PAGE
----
Press | The unvarnished truth: How to repair your nails at home after they've been damaged by shellac, SNS and acrylics

Founder Iman sat down with FEMAIL to give her top tips on nail heath post popular manicure treatments

In recent years, manicures have come to include a whole range of options for those wanting perfect nails.

And shellac, SNS and acrylics are among some of the most popular treatments on offer at many salons.

But because these processes often use strong chemicals, over time your nails can become damaged, brittle and weak - and look much worse for wear.

Sydney-based nail expert Iman Davamoni of Purely Polished spoke to FEMAIL about each of these styles of manicures and how to treat nails at home if they no longer look their best.

  Iman Davomoni of Purely Polished (pictured) explains how to treat nails that have become damaged shellac, SNS and acrylics

Iman Davomoni of Purely Polished (pictured) explains how to treat nails that have become damaged shellac, SNS and acrylics

HOW TO FIX NAILS DAMAGED BY SNS

What is SNS? 

  • SNS stands for Signature Nail Systems - and it is a salon brand name like O.P.I, CND Shellac or Kerastase.

  • SNS is a nail dipping system that uses a brush-on gel base on the nail, which is then dipped in a powder.

  • The difference between traditional acrylic nails and SNS is the bonding agent

  • Traditional acrylics harden by creating a chemical reaction between the liquid and the powder

The process of applying and removing SNS (Signature Nail Systems) can cause natural nails to become extremely damaged over a long period of time.

'This is why your technician will advise you not to pick at or peel off your gel or acrylic,' Ms Davomoni said.

The expert explained the only way proven way of maintaining the strength of nails is through regular use of cuticle oils and creams.

'There's little evidence SNS is any better or worse for your nails than gel polish, hard gel or acrylic,' she added. 

In her tool kit, Ms Davomoni recommends Faby Cuticle Fitness Oil, Dadi Oil, Eve Lom Cuticle Cream and Salus Lavender and Mandarin Hand and Cuticle Cream.

  According to Ms Davamoni, there's little evidence that SNS is any better or worse for your nails than gel polish, hard gel or acrylic (stock image)

According to Ms Davamoni, there's little evidence that SNS is any better or worse for your nails than gel polish, hard gel or acrylic (stock image)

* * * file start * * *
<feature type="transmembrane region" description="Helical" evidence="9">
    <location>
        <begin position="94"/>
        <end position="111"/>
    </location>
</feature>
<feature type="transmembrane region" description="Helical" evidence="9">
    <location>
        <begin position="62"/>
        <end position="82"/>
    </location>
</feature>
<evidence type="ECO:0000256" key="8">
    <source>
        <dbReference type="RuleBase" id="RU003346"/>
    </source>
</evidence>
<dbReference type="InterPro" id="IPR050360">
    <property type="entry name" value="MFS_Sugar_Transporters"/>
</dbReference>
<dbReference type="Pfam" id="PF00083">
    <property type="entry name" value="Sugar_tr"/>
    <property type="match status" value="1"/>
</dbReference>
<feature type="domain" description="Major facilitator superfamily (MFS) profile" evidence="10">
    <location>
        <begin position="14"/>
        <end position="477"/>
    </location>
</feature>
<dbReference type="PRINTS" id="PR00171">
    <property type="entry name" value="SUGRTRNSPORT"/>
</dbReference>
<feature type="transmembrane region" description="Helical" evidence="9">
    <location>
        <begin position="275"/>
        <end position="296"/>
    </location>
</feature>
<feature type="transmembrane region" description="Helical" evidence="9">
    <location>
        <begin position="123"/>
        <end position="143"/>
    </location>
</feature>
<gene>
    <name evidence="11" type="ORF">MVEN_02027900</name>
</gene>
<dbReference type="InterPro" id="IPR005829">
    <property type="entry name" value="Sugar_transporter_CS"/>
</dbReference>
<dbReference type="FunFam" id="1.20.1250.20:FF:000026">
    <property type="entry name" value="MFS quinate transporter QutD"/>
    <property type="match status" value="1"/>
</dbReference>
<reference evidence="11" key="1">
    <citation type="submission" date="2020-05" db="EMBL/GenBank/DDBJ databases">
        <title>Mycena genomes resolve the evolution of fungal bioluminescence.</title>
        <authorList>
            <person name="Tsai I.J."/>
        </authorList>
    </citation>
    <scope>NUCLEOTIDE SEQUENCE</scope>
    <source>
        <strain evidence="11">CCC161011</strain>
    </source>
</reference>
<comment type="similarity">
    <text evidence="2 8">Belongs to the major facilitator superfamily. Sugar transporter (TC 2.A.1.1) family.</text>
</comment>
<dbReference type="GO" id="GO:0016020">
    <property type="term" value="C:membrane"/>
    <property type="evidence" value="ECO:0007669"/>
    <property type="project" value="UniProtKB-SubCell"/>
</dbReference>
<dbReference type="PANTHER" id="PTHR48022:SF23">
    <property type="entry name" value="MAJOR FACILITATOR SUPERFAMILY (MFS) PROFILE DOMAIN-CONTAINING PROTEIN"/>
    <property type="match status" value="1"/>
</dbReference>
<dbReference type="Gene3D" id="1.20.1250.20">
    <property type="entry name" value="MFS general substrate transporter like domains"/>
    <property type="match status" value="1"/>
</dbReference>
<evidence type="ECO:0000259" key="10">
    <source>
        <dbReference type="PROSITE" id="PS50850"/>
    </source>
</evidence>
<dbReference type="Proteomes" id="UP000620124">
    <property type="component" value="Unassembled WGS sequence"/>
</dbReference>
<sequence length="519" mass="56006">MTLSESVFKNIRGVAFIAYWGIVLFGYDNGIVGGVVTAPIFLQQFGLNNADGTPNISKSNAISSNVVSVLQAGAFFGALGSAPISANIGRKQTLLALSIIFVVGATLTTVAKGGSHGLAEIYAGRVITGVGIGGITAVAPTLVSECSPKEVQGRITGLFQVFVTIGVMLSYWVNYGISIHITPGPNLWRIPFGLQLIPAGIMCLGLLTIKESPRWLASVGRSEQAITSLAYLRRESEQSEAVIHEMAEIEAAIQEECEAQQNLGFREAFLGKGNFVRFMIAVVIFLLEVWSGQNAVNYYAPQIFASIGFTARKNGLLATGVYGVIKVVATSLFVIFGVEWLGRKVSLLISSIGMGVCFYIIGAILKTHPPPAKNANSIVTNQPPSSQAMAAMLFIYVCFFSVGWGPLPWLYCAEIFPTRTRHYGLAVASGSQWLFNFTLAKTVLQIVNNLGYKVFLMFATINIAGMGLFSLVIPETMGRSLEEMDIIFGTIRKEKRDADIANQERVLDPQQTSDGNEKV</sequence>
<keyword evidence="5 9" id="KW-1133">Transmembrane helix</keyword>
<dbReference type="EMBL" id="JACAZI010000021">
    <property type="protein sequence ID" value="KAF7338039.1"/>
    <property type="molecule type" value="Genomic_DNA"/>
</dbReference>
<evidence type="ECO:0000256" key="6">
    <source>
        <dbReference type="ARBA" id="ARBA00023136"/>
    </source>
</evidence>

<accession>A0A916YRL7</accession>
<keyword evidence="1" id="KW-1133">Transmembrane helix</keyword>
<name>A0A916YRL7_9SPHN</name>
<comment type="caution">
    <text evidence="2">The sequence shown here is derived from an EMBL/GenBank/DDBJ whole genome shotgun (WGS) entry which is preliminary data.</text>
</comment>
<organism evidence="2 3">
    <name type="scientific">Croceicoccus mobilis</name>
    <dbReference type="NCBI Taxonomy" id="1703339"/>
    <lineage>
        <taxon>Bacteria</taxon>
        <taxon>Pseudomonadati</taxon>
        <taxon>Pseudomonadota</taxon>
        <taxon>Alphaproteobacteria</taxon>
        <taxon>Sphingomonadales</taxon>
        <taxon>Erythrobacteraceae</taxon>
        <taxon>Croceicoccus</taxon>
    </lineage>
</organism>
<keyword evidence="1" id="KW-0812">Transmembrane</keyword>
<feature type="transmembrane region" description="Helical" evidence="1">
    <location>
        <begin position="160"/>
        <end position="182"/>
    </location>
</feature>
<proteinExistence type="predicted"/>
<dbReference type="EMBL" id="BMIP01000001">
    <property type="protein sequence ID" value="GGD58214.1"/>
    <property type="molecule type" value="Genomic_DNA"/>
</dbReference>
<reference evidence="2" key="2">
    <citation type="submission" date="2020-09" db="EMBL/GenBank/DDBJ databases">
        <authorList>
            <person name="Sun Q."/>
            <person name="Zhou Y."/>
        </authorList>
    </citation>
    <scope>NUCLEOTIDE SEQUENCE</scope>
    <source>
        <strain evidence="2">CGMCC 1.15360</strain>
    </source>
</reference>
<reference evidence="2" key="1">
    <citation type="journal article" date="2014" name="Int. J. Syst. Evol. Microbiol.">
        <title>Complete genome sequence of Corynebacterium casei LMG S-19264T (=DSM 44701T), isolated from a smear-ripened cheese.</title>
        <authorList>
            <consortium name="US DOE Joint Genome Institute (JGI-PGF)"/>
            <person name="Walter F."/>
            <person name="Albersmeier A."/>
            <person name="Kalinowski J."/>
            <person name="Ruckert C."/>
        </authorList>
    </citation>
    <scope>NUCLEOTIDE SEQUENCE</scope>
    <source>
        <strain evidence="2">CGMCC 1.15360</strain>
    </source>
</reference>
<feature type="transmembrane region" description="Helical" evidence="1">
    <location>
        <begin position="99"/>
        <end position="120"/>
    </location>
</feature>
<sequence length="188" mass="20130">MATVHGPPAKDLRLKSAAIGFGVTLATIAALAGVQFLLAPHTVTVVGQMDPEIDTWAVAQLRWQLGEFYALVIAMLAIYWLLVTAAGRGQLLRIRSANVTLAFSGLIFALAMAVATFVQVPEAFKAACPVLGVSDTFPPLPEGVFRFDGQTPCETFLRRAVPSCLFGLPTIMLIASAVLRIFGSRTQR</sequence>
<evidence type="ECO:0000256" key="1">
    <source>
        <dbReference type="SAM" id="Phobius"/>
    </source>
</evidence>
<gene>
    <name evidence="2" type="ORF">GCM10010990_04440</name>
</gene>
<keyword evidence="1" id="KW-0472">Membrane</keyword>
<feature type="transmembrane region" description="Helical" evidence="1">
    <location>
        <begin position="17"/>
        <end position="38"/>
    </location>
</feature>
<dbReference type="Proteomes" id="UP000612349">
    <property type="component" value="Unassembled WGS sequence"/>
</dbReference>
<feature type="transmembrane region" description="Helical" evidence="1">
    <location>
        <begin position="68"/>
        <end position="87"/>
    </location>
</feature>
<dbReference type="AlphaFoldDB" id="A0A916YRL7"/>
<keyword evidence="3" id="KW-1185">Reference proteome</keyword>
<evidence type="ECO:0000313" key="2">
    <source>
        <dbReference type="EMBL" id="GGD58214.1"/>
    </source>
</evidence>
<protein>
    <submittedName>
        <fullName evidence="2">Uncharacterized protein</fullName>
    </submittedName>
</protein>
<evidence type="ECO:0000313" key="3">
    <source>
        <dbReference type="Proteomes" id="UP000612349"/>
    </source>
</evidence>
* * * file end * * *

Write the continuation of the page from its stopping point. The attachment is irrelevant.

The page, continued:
HOW TO FIX NAILS DAMAGED BY SHELLAC 

What is Shellac? 

  • Shellac is a brand of gel polish, not a type of nail. Because it is like a polish, it can’t be used to extend your nail 

  • Because it is like a gel, however, it does add strength and durability 

'Gel polish is a great pop of colour that is longer lasting than regular nail polish and maintains a protective layer on the surface of your nails which is done through a LED-light curing process,' Ms Davamoni said.

However, the expert said similarly to SNS, it's not the polish that weakens the nail, but the removal process.

'When you start to see the edges around your cuticles start to lift, it is a test of self-control not to rip them off!

'This is what can cause major damage to your natural nail bed,' she explained. 

  It's not the polish that weakens the nail, more it's the removal process, the nail expert explained (stock image)

It's not the polish that weakens the nail, more it's the removal process, the nail expert explained (stock image)

Salon removal of shellac can include wrapping each finger with an acetone-soaked cotton and a small piece of foil for 15 minutes.

Products that can help restore damaged nails: 

  • Faby Cuticle Fitness Oil

  • Dadi Oil

  • Eve Lom Cuticle Cream

  • Salus Lavender and Mandarin Hand and Cuticle Cream

She said that because acetone is extremely drying to nails and skin, it is important to ensure that whoever removes gel polish properly moisturises hands and applies cuticle oil to finish off the manicure.

Ms Davomoni's advice to those with nails that have become damaged through shellac is to apply a moisturiser and a good quality cuticle oil and to cover the hands with cotton gloves.

She also recommends keeping hands away from water and if you do need to expose them to make sure they are properly covered. 

HOW TO FIX NAILS DAMAGED BY ACRYLICS  

What are Acrylic Nails? 

  • Acrylics are fake nails placed over your natural ones. The acrylic provides a protective layer over your natural nails 

  • Acrylics are applied with a liquid that is a monomer and a powder that is a polymer. Essentially, acrylic nails are a form of plastic, one which sets on its own without the need for a UV light

Acrylic nails can leave nails damaged over time. These problems can include nails becoming thinner, jagged, and ingrown at the edges, and more prone to breaking.

To help restore nails that no longer look their best after acrylic nails have been removed, Ms Davomoni suggests a professional treatment every two to three weeks. 

'Having your nails tended to by a qualified nail technician means you get professional care for your nails,' she said.

  Regular treatments with a nail technician can help restore nails that no longer look their best after acrylic nails have been removed (stock image)

Regular treatments with a nail technician can help restore nails that no longer look their best after acrylic nails have been removed (stock image)

'They [technicians] not only make you feel relaxed and pampered by ensuring your nails are beautifully shaped and painted, care is taken when working on cuticles.'

Ms Davomoni also recommends using nail strengthening treatments including Mavala Scientifique, Faby powder and coconut oil.

'And always keep a bottle of cuticle oil handy at your work desk!' she concluded.

Words by Emilia Mazza for The Daily Mail Australia